• Be sure to try on both the left and the right shoe. Stand during the fitting process, and check that there is adequate space (three-eighths to one-half inch) for your longest toe at the end of each shoe. Remember, your longest toe may not be your big toe; for some people, the second toe extends the farthest. Likewise, your feet may not be exactly the same size. If one foot is slightly larger than the other, buy the shoes for the larger foot and use padding, if necessary, for a better fit on the smaller foot.
  • Be sure the shoe fits snugly at the heel.
  • Be sure the ball of your foot fits snugly into the widest part of the shoe, which is called the ball pocket.
  • If you plan to wear socks with the shoes, bring those socks and wear them while you assess the fit of the shoes.
  • Shop for shoes at the end of the day, when your feet are likely to be slightly swollen.
  • Don't buy shoes that feel too tight, expecting them to stretch out. If they don't feel right in the store, they will never fit comfortably. They should not need to be stretched.
  • Walk around the store in the shoes to make sure they fit and feel right.
  • When buying shoes for everyday use, look for ones with fairly low heels.
  • Be sure the material of the upper is soft and pliable.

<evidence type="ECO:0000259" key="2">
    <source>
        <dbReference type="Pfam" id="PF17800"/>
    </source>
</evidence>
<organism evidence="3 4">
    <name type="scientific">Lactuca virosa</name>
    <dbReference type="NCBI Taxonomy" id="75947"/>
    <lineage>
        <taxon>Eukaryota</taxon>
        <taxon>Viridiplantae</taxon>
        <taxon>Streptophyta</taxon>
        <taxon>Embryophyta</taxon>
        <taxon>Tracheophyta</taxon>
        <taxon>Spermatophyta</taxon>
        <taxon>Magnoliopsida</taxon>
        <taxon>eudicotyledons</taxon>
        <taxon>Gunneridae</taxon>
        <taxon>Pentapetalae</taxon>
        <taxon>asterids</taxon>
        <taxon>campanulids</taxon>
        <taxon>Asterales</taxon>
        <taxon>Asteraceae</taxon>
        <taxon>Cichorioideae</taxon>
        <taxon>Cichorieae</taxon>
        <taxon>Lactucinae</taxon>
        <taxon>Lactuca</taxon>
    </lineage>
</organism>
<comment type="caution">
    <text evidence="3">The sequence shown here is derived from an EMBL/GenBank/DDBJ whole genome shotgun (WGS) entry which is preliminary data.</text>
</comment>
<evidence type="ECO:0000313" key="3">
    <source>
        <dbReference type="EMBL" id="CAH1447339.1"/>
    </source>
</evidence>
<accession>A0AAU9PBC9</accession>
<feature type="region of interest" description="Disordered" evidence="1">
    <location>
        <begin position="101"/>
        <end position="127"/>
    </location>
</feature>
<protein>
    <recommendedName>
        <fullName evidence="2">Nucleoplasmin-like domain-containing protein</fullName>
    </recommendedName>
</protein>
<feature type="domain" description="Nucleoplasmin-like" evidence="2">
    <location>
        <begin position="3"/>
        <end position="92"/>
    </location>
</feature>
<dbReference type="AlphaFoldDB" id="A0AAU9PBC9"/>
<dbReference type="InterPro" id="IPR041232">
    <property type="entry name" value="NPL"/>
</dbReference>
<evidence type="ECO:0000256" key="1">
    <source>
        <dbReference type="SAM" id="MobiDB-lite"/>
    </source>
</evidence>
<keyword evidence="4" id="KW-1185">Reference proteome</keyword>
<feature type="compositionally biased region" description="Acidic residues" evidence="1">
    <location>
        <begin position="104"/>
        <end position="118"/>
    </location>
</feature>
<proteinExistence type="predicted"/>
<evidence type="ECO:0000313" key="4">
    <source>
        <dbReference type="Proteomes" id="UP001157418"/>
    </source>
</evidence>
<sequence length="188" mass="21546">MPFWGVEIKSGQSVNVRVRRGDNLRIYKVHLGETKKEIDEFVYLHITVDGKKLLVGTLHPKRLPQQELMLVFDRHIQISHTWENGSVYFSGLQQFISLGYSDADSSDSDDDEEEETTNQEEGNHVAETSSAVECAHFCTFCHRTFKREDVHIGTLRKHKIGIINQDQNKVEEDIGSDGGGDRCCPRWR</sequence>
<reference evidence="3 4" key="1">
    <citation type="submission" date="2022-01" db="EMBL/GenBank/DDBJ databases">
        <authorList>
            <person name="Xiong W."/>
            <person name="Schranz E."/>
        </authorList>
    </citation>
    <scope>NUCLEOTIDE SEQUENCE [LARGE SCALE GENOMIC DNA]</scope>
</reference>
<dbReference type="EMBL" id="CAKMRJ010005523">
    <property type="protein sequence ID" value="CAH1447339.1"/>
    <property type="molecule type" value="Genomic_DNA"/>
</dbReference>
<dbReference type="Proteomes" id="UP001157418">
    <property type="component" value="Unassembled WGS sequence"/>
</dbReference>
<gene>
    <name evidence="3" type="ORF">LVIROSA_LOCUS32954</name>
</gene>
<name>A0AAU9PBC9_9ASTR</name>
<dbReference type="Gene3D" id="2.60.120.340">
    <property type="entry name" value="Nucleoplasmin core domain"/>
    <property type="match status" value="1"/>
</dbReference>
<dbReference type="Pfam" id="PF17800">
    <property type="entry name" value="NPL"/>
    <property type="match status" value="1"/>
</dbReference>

• If you are not sure about the fit, check into the store's return policy. If possible, take the shoes home, wear them on a rug for an hour, and if they don't feel good, take them back.
  • Have several different pairs of shoes so that you don't wear the same pair day after day. Alternating your shoes is a wise move, not only for your feet but for the shoes.

You may discover, as most people do, that your left and right feet are not exactly the same size. Or you may have a high instep, a plump foot, or especially long toes. While these characteristics may make it somewhat difficult to step into every pair of shoes you try on, they do not mean that you must resign yourself to never finding a pair of shoes that fit. All it takes is a little time and the determination to walk in comfort.One last reminder: Like Cinderella, who was the only one able to fit into the glass slipper, the person who buys a pair of shoes is the only one who should wear them.Read the next section to learn some home remedies for calluses and corns that are as close as your kitchen.For more information on foot problems and home remedies to treat them, try the following links: